The Pakistani government arrested another 200 protesters on Friday, mostly in Punjab province. The Long March demonstrators, in the meantime, reached the outskirts of Lahore.
The arrests continued in the teeth of firm opposition from the Obama administration, which urged the Pakistani government to allow peaceful protests to proceed. Dawn (Karachi) reports that Washington is also leaning toward urging the reinstatement of deposed chief justice Iftikhar Chaudhry, though they would like to see his powers curtailed (presumably so that he does not provoke a further crisis by indicting the sitting president for alleged past crimes.)
President Asaf Ali Zardari met with his closest political advisers on his return from Iran earlier this week, and they advised him to continue with his attempt to marginalize the leadership of the Pakistan Muslim League (N) of Nawaz Sharif. Zardari is said to have encouraged the courts to exclude them from holding office. Shahbaz Sharif had been chief minister of Punjab province, Pakistan’s most populous and powerful. He has been removed, and Zardari has imposed ‘governor’s rule,’ i.e. rule from the center. The president continues to have protesters arrested for joining in the Long March on Islamabad that will culminate on Monday.
Speaking of Iran, I have been idly wondering if Zardari is brandishing his ability to get support from Tehran, while Sharif may be over-confident because he knows he has Saudi backing. Zardari is said to be a Shiite, and his in-laws, the Bhuttos, are Shiites, and his mother-in-law, Begum Nusrat, was actually Iranian. Nawaz Sharif in contrast is a Sunni and at one point in the 1990s attempted to move Pakistan’s legal system toward sharia or Islamic law. Is some of the conflict between Zardari and Sharif an intra-American culture war?
And, he has now banned the satellite/ cable television station, Geo, which had been reporting on the Long March and had been critical of Zardari. In summer 2007 when attorneys were agitating for the reinstatement of chief justice Iftikhar Chaudhry, Gen. Pervez Musharraf, then the military dictator of Pakistan, had also banned stations such as Geo. A civilian president should be ashamed to use the same tactics as a military dictator.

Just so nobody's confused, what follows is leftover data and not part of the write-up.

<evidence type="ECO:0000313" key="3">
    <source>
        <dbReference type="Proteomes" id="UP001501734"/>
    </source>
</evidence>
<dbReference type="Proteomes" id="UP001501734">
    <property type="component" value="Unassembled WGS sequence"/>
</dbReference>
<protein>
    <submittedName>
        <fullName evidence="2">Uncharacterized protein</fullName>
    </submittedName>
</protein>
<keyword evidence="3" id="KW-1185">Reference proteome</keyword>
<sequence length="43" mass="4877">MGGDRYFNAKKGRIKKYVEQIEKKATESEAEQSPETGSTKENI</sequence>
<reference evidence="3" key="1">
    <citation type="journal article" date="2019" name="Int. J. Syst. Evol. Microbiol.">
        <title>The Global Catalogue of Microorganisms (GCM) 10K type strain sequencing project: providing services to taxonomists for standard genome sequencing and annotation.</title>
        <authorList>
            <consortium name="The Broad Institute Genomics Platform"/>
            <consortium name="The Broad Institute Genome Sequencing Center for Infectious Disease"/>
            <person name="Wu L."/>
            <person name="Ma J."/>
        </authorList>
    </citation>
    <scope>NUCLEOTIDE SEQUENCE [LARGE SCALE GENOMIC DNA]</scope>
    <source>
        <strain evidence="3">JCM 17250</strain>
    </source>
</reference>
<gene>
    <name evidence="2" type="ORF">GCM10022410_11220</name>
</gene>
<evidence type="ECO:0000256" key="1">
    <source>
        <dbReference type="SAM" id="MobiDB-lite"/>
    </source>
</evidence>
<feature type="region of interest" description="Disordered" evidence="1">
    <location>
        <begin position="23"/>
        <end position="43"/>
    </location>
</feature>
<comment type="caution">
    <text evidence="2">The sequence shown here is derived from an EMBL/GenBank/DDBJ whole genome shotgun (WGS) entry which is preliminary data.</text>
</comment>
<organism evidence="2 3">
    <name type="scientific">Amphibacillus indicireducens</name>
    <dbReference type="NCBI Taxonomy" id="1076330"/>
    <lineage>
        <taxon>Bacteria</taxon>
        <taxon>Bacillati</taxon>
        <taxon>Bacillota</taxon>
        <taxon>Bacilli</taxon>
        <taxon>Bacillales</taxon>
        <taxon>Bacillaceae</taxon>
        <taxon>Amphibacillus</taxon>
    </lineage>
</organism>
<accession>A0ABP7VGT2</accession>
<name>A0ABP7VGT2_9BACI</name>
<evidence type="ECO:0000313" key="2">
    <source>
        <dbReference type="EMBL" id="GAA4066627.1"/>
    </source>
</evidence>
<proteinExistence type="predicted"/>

The US and the UK had set up an urgent meeting between Zardari, his prime minister Yusuf Raza Gilani and his military chief of staff, Ashfaq Kayani, hoping that they could convince him to compromise with the Sharif brothers and with the attorneys demanding the reinstatement of former chief justice Chaudhry. Zardari is said to have offended his prime minister by being completely inflexible.
As for Kayani, his US counterpart Adm. Mike Mullen is said to have urged him behind the scenes to avoid another military coup.
Alarmed at the lack of progress, US Ambassador Anne Patterson sought an urgent meeting with the president, but she also appears to have been unable to persuade him. His theory is reportedly that he cannot back down on any of his measures until after the March 16 demonstration in Islamabad, lest he be seen as weak. Politicians should worry less about being seen as weak and more about being seen as off their rockers.
Information Minister Sherry Rehman, a long-time Pakistan People’s Party activist and sometime member of parliament, as well as a prominent journalist, intervened with him over his ban of Geo television (most Pakistanis get their tv via cable, so the government can effectively block the channel). He adamantly refused to reconsider, and she then announced her resignation from the cabinet.
When loyalists such as Rehman begin deserting the ship of state, it is listing pretty badly.
A newly released poll finds that Pakistanis are extremely worried about Muslim extremism. Support for suicide bombing as a way to end a foreign occupation of Muslim lands has fallen dramatically since 2004.
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